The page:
Our conceptual framework asserts that SGS ecological structure and function are governed by climate, natural disturbance, physiography, human use, and biotic interactions. SGS-LTER work is divided into three topic areas, 1) Population Dynamics (plants and heterotrophs), 2) Biogeochemical Dynamics, and 3) Land-Atmosphere Interactions. Disturbances are of such importance that they are embedded in each of our topic areas. In addition to continuing our long-term experiments that address our key questions, we are initiating new studies that primarily focus on Question 3. The discussion below focuses mostly on this new work.
Population Dynamics: Plant Dynamics and Ecosystem Interactions: One grass species, Bouteloua gracilis, contributes most to biomass and net primary production (NPP), and has been the focus of most of our past work. We will initiate long-term studies of Opuntia polyacantha (prickly-pear cactus) a species that makes up a small proportion of NPP; its spiny growth form affords protection to other species and therefore may have a large effect under cattle grazing. Even though the SGS has proven quite resistant to invasive plants, the introduction of species that can successfully invade the SGS is inevitable. We propose to study the potential for invasion by plants with different life history attributes, and to survey extensively for new invasions.
Faunal Dynamics: The dynamics of small mammals simultaneously reflect and affect both the structure and function of the SGS ecosystem. We will continue our long-term studies tracking small mammal populations, their resources, and predators. New research will emphasize the dynamics of the black-tailed prairie dog (Cynomys ludovicianus) and its effects on biological diversity and ecosystem function. Prairie dogs were abundant in the past, but have been severely affected by poisoning, shooting, habitat destruction, and, most significantly, by an introduced bacterium that causes plague (Yersinia pestis). The prairie dog is now a candidate for listing under the Endangered Species Act. We will examine prairie dog dynamics as affected by plague.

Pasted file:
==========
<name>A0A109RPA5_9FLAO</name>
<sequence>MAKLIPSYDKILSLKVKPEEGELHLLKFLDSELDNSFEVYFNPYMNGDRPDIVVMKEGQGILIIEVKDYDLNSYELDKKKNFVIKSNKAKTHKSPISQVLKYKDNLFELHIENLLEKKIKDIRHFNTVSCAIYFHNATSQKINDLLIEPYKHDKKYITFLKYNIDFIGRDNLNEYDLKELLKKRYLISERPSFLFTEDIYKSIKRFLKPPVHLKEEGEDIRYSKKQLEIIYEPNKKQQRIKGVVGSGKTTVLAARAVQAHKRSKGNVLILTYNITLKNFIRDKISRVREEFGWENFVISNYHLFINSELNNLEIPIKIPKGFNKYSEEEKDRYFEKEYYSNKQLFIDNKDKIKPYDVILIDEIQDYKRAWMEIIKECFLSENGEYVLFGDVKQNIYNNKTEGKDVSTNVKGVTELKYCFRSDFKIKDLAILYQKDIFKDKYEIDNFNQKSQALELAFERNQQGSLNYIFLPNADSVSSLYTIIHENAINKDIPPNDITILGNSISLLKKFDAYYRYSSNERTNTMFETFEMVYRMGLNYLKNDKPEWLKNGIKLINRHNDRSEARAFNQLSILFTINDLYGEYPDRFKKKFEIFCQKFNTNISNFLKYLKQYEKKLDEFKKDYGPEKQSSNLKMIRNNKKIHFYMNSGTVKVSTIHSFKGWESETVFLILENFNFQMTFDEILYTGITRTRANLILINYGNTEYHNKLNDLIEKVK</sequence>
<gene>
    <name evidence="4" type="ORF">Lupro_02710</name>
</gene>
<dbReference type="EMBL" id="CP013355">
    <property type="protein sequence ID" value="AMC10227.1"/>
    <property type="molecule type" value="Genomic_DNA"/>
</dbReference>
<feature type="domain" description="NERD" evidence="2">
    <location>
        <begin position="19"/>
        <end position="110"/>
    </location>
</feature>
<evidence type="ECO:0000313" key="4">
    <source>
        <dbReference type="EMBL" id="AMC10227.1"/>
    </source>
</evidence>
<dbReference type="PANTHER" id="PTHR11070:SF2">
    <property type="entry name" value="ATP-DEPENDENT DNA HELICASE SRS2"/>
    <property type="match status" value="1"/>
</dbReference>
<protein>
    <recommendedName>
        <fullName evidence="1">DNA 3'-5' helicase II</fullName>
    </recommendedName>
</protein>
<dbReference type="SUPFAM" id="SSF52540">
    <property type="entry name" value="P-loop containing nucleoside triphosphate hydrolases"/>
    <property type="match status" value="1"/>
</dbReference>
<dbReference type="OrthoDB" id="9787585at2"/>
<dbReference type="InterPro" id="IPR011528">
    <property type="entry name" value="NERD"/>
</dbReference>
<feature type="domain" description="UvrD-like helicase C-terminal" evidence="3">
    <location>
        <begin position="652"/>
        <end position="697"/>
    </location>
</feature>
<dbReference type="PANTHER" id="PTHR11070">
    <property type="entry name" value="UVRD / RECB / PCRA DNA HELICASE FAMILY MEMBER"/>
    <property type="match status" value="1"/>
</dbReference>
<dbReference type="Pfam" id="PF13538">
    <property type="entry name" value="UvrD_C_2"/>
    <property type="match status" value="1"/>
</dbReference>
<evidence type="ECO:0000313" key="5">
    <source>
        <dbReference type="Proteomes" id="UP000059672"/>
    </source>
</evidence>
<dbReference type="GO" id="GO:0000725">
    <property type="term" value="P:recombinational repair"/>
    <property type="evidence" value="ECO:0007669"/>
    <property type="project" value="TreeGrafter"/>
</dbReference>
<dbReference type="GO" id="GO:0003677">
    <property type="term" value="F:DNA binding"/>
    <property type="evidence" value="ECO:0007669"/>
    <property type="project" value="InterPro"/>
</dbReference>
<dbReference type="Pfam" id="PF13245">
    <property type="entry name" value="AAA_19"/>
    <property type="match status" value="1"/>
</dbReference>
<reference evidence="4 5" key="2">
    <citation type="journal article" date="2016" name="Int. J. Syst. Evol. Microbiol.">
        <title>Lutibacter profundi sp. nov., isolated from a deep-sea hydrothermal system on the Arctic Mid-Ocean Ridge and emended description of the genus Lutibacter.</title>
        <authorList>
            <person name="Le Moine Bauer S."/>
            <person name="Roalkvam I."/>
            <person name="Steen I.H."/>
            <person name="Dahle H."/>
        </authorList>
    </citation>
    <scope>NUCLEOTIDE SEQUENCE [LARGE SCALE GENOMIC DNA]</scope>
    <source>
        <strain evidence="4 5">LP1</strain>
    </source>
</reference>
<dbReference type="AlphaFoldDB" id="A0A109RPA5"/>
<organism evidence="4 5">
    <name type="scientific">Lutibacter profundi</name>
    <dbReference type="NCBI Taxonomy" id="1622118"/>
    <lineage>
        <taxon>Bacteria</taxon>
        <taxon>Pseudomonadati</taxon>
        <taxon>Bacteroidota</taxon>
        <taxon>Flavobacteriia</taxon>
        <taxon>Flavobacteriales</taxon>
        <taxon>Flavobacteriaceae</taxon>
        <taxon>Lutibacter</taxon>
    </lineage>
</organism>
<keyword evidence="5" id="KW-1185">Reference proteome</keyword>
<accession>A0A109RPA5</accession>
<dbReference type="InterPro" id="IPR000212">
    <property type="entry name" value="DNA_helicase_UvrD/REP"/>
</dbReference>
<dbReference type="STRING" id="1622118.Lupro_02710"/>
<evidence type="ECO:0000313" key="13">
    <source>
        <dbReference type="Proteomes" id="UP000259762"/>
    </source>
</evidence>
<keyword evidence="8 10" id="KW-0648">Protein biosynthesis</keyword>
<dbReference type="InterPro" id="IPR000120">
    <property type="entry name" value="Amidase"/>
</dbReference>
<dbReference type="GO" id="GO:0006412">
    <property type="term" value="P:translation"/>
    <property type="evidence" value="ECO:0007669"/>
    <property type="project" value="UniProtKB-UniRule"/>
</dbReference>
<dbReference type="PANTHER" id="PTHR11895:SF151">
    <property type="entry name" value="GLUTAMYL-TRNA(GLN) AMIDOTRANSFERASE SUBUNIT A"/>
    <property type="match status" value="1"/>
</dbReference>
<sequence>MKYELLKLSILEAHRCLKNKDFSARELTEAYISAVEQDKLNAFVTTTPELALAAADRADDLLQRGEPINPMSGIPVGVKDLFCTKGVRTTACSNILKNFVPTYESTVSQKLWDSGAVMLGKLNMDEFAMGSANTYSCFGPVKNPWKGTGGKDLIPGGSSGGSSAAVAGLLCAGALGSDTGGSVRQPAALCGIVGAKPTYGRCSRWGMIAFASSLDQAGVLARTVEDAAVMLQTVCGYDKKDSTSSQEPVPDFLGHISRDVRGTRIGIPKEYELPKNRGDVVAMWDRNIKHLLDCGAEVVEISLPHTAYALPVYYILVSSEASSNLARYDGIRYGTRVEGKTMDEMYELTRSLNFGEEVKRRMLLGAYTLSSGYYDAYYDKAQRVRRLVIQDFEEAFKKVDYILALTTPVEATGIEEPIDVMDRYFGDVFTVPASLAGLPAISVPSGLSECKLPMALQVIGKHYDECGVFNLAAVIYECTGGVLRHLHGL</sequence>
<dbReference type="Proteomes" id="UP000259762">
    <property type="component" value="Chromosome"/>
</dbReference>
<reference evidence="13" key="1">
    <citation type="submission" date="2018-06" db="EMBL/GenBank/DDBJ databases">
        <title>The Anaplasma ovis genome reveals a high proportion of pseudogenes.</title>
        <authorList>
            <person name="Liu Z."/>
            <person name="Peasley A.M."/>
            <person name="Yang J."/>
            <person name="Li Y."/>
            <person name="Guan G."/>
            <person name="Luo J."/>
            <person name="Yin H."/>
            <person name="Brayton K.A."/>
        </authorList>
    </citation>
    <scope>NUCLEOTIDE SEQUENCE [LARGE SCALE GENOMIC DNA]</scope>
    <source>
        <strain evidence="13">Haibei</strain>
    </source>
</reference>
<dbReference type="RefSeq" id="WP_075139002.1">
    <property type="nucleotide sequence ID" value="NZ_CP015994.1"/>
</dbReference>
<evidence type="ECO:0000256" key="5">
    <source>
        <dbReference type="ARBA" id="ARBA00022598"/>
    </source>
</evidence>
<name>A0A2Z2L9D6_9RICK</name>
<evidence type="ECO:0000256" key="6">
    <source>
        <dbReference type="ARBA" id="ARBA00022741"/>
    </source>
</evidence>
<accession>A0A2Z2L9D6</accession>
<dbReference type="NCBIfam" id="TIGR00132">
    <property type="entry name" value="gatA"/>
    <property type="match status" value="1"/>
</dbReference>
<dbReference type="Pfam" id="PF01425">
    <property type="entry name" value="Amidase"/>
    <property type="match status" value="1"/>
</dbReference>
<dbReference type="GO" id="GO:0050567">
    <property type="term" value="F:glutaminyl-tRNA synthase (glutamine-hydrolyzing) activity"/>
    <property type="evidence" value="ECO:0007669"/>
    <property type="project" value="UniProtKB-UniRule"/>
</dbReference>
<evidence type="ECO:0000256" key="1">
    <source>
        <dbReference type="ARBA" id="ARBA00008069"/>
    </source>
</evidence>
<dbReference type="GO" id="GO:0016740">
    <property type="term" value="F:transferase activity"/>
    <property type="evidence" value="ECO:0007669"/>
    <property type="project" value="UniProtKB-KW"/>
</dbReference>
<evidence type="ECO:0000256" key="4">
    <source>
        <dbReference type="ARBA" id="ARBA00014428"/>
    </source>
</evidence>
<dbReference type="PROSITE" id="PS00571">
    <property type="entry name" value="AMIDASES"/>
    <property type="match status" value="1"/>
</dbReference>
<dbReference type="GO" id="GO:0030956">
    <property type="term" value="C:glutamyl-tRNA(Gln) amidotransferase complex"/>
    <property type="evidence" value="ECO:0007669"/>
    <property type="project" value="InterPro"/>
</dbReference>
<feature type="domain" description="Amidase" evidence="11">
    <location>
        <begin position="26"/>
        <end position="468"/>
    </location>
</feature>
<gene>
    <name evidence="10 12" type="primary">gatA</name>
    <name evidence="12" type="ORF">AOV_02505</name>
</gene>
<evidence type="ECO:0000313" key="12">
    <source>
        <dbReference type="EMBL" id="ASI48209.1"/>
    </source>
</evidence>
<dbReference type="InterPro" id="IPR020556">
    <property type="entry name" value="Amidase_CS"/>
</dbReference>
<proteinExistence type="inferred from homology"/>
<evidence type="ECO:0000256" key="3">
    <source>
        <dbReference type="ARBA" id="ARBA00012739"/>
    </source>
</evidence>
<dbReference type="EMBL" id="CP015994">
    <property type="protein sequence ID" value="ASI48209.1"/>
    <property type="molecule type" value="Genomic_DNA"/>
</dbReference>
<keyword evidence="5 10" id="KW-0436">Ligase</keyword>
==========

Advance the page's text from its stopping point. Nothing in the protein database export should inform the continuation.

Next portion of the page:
Biogeochemical Dynamics: We conceive of biogeochemical processes as an integrated function of biotic components and those processes responsible for carbon and nutrient fluxes: primary production, decomposition, weathering, mineralization, and trace gas flux. We will continue to study variations in biogeochemistry as a function of climatic controls, and will initiate new studies that evaluate geologic (textural) and topographic controls, and balancing the N budget.
Land-Atmosphere: The processes with which we are primarily concerned are water, energy, and gaseous fluxes that represent important interactions between the ecosystem and the atmosphere. One of the most important alterations that has occurred and continues to occur on the SGS LTER is land use change. We will evaluate the interactions of human land use, biotic responses, and atmospheric processes at scales from local to regional.
Synthesis: The SGS has a major investment in simulation analysis, and each of our topic areas has simulation components. We will continue to synthesize long-term data both within and across research areas. Our new synthesis volume will be published during this next funding cycle.
Other Activities: Data management supports our research and contributes to ecoinformatics. We will continue to build our interactions with federal land management agencies, NGO’s, and the interested public. Through the use of supplemental funding, the SGS-LTER will focus on K-12 and community outreach through student mentoring, curriculum development, teacher professional development, community partnerships, and education research.